25th - Where else but the beach!? Our Danish chums Thea and Penille from the tour popped along on their quadbike to see us for a while, and then we went to a place up the road for a Christmas dinner with all the trimmings - the mash was out of this world! A Hungarian chap came with us to try an English Christmas dinner which was nice, and then we decided to go the next day to Koh Tao for a day, so we got some tickets and packed an overnight bag!

26th - We took the boat in the morning to Koh Tao, we arrived about 10.30 and found somewhere cheap to stay the night. It's the smallest of the 3 islands, and something of a scuba heaven - there were dive schools everywhere. The town we stayed in was tiny, on an amazing on a beach that curved round the west coast of the island for about 1.7kms. The only problem was that there was an pen drainage system running along which you had to cross to get to the beach and it stank.

On the beach however, the water was crystal clear and an amazing blue, and Sara tells me the sand was as soft as silk underfoot when you were in the water. We watched the sun go down, and then went for some food where I got a discount for being a "Sick Man"! We then went to a bar on the beach, where we watched a fire show, 5-6 thai lads doing poi and fire sticks to music which was incredible. They were throwing these fireballs up and down the beach and catching them, lighting cigarettes with them, and spinning them over our heads in the crowd. It was amazing!

27th - We were on the beach by 10.30, but decided to stay in the shade having got a bit burnt the day before. We lay under a tree on the beach and read until the afternoon when we ot the ferry back to Koh Phagnan. That evening we went for some grub with Chris and Emily who we'd met in Nha Trang and who live in Headingly and met at the Met! Hopefully we'll see them in Oz too!

28th - We'd packed up the night before to be ready for our 6am start - we left Koh Phangan on the ferry at 7, and arrived in Georgetown at 9.30pm (it's an hour ahead of Thailand) via another bus and two minivans. The difference between Malaysia and Thailand is immediate, with many more Indian people in Malaysia, and many more Muslims as soon as you get to the border and beyond. We had literally gone 10ks on from passport control when the heavens opened and we drove through a massive thunder storm, with some incredible flashes of lightning and some huge drops of rain! The journey was ok, just long, and also notable for the fact that as we waited for our first minibus, I had an argument with a chap who pushed in front of me in a queue to get some food. I said to Sara I bet he's with us all the way, but there were loads of people so the chances of that were slim. Said chap was then on the minibus with us all the way to Georgetown. Typical. Our hostel in Georgetown is really nice, and we're staying on a street called Love Lane, but we only had time to grab some food and then crash out after a long day bussing.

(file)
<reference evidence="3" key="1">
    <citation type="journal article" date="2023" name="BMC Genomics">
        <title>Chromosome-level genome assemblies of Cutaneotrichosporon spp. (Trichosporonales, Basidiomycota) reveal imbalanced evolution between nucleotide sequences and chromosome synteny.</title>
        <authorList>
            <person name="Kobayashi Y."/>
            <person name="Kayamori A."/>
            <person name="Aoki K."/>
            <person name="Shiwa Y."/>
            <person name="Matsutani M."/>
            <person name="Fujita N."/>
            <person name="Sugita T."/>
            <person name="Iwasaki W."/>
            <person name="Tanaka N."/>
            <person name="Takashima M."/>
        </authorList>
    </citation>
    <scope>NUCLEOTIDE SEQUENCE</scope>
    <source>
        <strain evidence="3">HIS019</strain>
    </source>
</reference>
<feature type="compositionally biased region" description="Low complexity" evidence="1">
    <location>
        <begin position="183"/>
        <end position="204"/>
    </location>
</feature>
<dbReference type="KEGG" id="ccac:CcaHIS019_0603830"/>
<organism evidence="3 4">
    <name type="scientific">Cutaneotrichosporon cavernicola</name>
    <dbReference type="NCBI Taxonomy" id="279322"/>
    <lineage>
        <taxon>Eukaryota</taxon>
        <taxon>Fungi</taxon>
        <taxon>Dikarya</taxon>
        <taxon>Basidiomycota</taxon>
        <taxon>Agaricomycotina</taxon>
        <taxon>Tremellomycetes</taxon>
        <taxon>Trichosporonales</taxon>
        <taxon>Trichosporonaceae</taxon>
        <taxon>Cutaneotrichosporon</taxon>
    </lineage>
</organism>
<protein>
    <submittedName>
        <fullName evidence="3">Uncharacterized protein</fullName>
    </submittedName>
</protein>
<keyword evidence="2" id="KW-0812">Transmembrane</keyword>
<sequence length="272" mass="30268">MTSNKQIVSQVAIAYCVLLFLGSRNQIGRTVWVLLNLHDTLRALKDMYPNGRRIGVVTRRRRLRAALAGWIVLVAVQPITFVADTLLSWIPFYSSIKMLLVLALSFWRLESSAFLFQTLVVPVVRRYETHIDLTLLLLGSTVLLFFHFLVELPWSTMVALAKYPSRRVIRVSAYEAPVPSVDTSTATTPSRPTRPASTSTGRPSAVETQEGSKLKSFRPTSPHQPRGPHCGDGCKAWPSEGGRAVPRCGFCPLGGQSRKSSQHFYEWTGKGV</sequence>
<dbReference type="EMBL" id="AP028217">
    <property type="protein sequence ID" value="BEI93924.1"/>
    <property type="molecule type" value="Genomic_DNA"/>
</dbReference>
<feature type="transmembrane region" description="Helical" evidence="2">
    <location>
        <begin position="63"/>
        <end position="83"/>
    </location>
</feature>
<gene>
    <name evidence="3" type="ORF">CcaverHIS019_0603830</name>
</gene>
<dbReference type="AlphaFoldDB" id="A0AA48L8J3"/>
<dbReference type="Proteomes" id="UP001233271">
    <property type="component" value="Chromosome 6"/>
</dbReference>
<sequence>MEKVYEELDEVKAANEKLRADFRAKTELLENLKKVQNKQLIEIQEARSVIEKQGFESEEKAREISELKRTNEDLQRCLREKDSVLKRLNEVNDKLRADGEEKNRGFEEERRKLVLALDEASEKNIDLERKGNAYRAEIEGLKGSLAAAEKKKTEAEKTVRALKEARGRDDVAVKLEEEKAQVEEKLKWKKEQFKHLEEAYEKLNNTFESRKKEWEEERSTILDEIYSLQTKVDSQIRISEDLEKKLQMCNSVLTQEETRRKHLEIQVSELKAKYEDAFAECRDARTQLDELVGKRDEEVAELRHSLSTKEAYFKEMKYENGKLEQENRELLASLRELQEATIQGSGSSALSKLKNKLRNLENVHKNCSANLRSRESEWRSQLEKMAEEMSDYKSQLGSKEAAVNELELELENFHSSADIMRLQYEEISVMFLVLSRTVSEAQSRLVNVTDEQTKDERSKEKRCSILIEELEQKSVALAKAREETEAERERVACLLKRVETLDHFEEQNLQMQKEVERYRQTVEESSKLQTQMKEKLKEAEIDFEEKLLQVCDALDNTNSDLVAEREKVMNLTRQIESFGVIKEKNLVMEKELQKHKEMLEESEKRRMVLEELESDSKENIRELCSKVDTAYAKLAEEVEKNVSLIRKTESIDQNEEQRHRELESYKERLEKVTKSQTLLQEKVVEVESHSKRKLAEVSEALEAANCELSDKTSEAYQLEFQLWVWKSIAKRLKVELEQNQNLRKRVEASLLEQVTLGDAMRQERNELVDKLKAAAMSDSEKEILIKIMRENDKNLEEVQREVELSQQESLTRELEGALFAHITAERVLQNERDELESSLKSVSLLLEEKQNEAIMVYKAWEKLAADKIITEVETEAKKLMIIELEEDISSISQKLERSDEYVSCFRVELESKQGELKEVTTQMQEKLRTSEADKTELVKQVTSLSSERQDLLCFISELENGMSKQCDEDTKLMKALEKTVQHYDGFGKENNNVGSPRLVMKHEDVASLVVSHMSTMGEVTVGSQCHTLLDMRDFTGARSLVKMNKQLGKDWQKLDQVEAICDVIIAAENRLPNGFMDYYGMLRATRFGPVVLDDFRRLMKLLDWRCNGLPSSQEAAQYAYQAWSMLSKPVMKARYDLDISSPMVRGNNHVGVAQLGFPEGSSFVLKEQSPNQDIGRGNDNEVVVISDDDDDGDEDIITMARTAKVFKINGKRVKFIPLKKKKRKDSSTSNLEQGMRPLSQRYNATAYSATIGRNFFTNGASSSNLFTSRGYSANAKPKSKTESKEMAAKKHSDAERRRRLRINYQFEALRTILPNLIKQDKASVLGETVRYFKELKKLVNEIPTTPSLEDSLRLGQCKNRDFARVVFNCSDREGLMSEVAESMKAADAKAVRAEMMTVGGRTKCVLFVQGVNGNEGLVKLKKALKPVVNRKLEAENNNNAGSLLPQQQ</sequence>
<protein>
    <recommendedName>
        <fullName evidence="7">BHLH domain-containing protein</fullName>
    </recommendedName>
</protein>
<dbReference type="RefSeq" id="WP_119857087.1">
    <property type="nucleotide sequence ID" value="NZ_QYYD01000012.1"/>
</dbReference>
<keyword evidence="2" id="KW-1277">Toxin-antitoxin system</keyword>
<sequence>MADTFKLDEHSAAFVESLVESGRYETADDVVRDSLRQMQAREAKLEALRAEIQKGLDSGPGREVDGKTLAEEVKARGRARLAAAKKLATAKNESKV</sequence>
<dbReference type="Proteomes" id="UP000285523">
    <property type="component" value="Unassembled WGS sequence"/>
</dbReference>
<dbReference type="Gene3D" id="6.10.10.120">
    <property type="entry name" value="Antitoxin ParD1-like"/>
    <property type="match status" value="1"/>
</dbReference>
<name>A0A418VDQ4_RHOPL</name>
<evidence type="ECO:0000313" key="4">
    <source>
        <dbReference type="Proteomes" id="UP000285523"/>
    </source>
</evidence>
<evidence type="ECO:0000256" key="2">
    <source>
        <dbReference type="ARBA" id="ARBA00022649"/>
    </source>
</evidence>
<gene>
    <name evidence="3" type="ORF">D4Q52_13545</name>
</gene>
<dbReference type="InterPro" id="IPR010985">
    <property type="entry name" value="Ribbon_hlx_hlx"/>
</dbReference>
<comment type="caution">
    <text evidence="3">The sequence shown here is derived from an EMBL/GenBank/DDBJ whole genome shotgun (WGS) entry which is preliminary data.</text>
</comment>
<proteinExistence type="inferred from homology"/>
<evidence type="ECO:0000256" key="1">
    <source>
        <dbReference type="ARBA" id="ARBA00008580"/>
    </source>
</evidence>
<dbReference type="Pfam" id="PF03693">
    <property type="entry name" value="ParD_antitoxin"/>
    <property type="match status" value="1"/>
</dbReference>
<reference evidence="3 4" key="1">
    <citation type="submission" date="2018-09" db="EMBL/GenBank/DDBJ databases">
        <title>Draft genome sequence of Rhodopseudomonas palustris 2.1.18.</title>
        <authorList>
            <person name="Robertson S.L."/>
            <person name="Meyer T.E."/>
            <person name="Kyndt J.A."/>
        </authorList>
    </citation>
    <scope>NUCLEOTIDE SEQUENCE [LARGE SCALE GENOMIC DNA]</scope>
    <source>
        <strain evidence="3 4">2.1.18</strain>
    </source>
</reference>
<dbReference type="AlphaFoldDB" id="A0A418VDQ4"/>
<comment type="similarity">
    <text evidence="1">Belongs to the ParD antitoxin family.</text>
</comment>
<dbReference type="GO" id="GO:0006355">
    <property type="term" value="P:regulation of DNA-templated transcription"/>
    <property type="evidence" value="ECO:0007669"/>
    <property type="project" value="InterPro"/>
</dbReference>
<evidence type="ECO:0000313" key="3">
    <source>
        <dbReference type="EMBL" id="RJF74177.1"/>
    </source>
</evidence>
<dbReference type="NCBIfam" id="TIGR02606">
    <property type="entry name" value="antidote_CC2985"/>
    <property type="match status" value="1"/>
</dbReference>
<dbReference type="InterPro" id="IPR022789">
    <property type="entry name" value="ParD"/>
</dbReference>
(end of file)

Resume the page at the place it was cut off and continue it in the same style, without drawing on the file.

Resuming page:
29th - We've been out for a wander today, getting our bearings and seeing some of the old colonial buildings. I also had my stitches out which is great, but I'm still bandaged up for the next few days. Roll on the 31st when all should be well again!

Happy New Year to everyone!

Louis & Sara

Saturday, 19 December 2009

A bit of a catch up!

Sorry everyone for the lack of a recent update, Laos was pretty cut off internet wise and we haven't stopped since we got back into Thailand. Anyway, at the moment we're staying with with our friend Jinny at her house, 3 hours or so north of Bangkok. She lives near the city of Nakhon Ratchasima, but out of the city enough for it to be quiet. Sara's tagging in...

The whole village is basically made up of her family, literally every house she points out is an uncle or someone – its really nice! The house opposite has cattle in a pen and their house is a wooden one on stilts, proper traditional rural like! Jinny's house is brick, it kind of reminds me of a French south of France type house, but she isn't happy with the builder as he didn't stick to her design so its somewhat half finished haha she even refuses to paint! Although to be fair she does spend most of the year in England and her sisters house is opposite!
She took us for a relaxing pamper day yesterday, we had our hair steamed, and then we went for a massage before her friend took us for dinner. (Me and Jinny took so long at the hair dressers that Louis the “Movie star/ Super star” as he has been named went ahead on his own for the massage, we had already been before our hair appointment to make a reservation, the place looked a lot like a hospital, but Jinny explained it more as a health centre. When we booked our massage they took our name, date of birth, height and WEIGHT! Haha I couldn't believe it! Apparently a real massage should be more of a health check! With our Laos massage in mind I was terrified and fully ready to be pinched to death! Louis went along and a full near 2 hour experience and in that time was lunch time so many of the nurses and staff came to have a look at him! Jinny tells us that the locals never really see tourists here, and its true - we've only seen one old white (pretty tanned now) man and nothing is really in English here , most of the locals only know Hello and Zankyou (That is the Thai word for overtaking someone! :). Its is very different to Bangkok and Chang Mai, its feels a bit more Thai and not nearly as commercialised – although there is a Tesco Lotus!